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Even with the Earth.?

The fact that somebody can maliciously destroy a resting home for the dead leaves one wondering, ?What has gone wrong with our generation?? A Few months ago, the local news reported, at two different times, that headstones had been knocked down at a cemetery.

As I try to imagine the pain of families whose deceased member?s headstones were destroyed, I am reminded of traditional cultural practices. In some cultures, the graveyard is a revered spot in the community. Death is not considered the end of one?s relevancy. The burial site is just a different address where loved ones can be visited. At difficult times the living visits the graveside of a loved one for solace and rekindling of hope. In the Kamba culture, Kenya, people don?t even walk or sit on a grave, unless it?s a grandparent?s one. Walking on a grave requires an immediate cleansing ritual.

The disturbing question of how someone can plan and carry out an unimaginable headstone demolishing project reminds me of a humbling experience I had. A close family friend lost his three-month-old grandson and I began helping make funeral preparations. The four day experience, from the moment we learned the baby didn?t survive heart surgery to the time he was buried remains my most difficult eye opening experience to cultural differences at hard times.

First, I have to say that the doctors, social workers and staff at St. Luke?s Hospital were the most understanding people I have ever seen, even though they couldn?t understand the mourners? culture. Their patience, kindness and silence spoke volumes about their caring spirit. The Cloverdale Funeral Home directors, and Troy in particular, were so comforting I could tell that their helping to ease grief is a calling. And I will never forget Pastor Gordon Slyter. He met me and my grieving friend at a restaurant, learned about our loss and offered his services and church facilities to strangers.

When it was time to pick a plot at the cemetery, the baby?s father, grandfather and I followed the funeral director who was few steps ahead of us. As we stepped in the lot with graves, I noticed my friends were hesitant, but I courageously maneuvered my way amid the graves. This was their first experience of walking on graves, so I motioned them to follow. We selected the plot and left the funeral home people to start the digging process.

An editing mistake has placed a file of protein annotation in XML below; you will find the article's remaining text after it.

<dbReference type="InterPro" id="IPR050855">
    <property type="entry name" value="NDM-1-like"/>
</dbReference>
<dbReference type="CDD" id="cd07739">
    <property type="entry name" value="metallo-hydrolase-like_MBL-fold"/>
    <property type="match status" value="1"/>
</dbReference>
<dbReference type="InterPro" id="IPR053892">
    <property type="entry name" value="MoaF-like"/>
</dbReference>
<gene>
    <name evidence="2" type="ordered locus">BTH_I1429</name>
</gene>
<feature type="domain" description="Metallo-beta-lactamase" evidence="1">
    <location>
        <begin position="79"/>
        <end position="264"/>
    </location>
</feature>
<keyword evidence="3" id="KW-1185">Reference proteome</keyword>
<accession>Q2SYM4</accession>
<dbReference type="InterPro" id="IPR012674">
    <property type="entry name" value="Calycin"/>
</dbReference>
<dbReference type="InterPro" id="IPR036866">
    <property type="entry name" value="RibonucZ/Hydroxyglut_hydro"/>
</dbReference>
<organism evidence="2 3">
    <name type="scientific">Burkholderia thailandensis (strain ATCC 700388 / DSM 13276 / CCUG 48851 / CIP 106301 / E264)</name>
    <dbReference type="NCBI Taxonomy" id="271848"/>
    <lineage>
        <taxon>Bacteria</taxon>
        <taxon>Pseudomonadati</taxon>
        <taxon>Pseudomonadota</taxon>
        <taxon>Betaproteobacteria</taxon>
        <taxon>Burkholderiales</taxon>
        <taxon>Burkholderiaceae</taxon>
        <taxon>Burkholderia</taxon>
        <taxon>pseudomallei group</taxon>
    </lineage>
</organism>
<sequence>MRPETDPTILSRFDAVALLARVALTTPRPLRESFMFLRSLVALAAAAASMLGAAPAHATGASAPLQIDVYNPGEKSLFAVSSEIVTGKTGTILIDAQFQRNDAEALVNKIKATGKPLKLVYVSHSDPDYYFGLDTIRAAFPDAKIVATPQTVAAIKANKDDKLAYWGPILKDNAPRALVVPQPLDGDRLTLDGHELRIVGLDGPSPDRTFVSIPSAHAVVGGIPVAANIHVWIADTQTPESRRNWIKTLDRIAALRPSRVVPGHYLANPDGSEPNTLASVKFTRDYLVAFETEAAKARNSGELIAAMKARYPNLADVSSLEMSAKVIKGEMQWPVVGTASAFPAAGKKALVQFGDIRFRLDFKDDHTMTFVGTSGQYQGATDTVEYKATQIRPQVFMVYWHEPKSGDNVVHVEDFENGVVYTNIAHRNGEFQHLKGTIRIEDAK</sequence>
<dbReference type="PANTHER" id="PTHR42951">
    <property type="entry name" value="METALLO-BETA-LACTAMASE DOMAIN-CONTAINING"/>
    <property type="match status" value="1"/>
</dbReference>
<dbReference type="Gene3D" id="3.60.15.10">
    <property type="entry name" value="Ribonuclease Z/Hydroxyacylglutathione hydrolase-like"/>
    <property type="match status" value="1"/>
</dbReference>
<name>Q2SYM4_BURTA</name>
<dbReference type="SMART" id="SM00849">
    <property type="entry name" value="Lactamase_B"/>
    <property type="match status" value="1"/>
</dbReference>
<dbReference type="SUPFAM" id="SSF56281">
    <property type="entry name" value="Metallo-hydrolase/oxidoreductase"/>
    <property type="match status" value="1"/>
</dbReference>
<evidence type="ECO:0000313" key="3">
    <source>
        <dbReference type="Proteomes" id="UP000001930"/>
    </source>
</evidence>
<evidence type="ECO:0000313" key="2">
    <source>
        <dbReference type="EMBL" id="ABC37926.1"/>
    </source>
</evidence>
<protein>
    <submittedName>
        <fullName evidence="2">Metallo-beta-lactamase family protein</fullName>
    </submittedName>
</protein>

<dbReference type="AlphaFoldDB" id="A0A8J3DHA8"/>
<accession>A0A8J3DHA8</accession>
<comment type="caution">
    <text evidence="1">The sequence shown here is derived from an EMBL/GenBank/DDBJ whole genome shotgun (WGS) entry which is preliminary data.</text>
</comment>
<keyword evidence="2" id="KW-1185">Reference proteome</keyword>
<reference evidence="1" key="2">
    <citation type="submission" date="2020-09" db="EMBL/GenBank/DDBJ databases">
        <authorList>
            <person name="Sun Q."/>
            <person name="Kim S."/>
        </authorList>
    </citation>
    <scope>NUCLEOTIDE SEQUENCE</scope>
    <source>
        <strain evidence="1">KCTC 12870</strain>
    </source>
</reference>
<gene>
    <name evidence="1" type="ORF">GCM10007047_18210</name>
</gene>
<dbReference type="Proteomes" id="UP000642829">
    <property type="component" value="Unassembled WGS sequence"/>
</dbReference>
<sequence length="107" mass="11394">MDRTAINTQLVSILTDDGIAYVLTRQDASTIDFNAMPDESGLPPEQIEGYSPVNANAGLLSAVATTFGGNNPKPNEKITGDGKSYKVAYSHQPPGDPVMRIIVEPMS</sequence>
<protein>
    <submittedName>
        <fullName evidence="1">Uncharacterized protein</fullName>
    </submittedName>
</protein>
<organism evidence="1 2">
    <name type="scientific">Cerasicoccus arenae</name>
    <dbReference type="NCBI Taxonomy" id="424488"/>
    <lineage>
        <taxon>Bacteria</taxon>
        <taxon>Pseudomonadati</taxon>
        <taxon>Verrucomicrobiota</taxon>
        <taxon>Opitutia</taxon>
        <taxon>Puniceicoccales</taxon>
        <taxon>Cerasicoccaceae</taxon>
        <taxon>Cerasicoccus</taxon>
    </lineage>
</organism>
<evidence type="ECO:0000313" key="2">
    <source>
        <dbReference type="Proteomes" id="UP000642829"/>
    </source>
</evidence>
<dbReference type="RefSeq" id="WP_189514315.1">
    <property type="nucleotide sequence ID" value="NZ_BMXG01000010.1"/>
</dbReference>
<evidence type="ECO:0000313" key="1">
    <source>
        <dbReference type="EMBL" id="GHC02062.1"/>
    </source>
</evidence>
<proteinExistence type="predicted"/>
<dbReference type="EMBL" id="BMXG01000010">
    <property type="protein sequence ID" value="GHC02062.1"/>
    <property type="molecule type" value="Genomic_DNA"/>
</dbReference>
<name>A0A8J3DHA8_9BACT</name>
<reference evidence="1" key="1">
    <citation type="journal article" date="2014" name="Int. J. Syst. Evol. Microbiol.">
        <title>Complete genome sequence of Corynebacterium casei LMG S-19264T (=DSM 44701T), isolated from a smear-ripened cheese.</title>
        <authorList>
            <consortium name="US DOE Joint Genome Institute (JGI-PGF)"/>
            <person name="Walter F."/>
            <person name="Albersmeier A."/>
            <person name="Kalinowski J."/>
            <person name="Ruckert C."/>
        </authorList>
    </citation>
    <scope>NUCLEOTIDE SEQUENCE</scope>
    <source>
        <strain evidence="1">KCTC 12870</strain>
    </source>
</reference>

A collision of cultures occurred after the burial site service. When the pastor said the final Amen, the funeral director said, ?Now folks, you can proceed to go home?we will take care of everything.? NO one moved. He repeated his plea again for people to leave and again there was no response. This was when I recalled that in some African communities, people don?t leave until the grave is covered with soil - even with the earth. I whispered to the director that we were waiting for the grave to be covered.

He beckoned two men who were standing next to a tractor. This was a sight never to be forgotten ? a tractor on graves. People sobbed as the tractor approached the grave site. The two brought their tractor to a standstill next to the pit, lifted the coffin and lowered it down. As one of the men picked up a shovel, one of the African mourners held the shovel and handed it to the deceased baby?s father ? the culturally right person to build the new home for his child. After pouring several shovels full of soil, he then handed the shovel to the baby?s grandfather. Relatives and friends covered the pit with soil before anyone could leave the graveside.

The value of a headstone or grave is known by those who have lain they loved one to rest. The headstone has a DASH connecting birth and death dates of the deceased. That DASH - a symbol of the joys the deceased brought into the lives of those who knew him or her - when maliciously destroyed, hurts.

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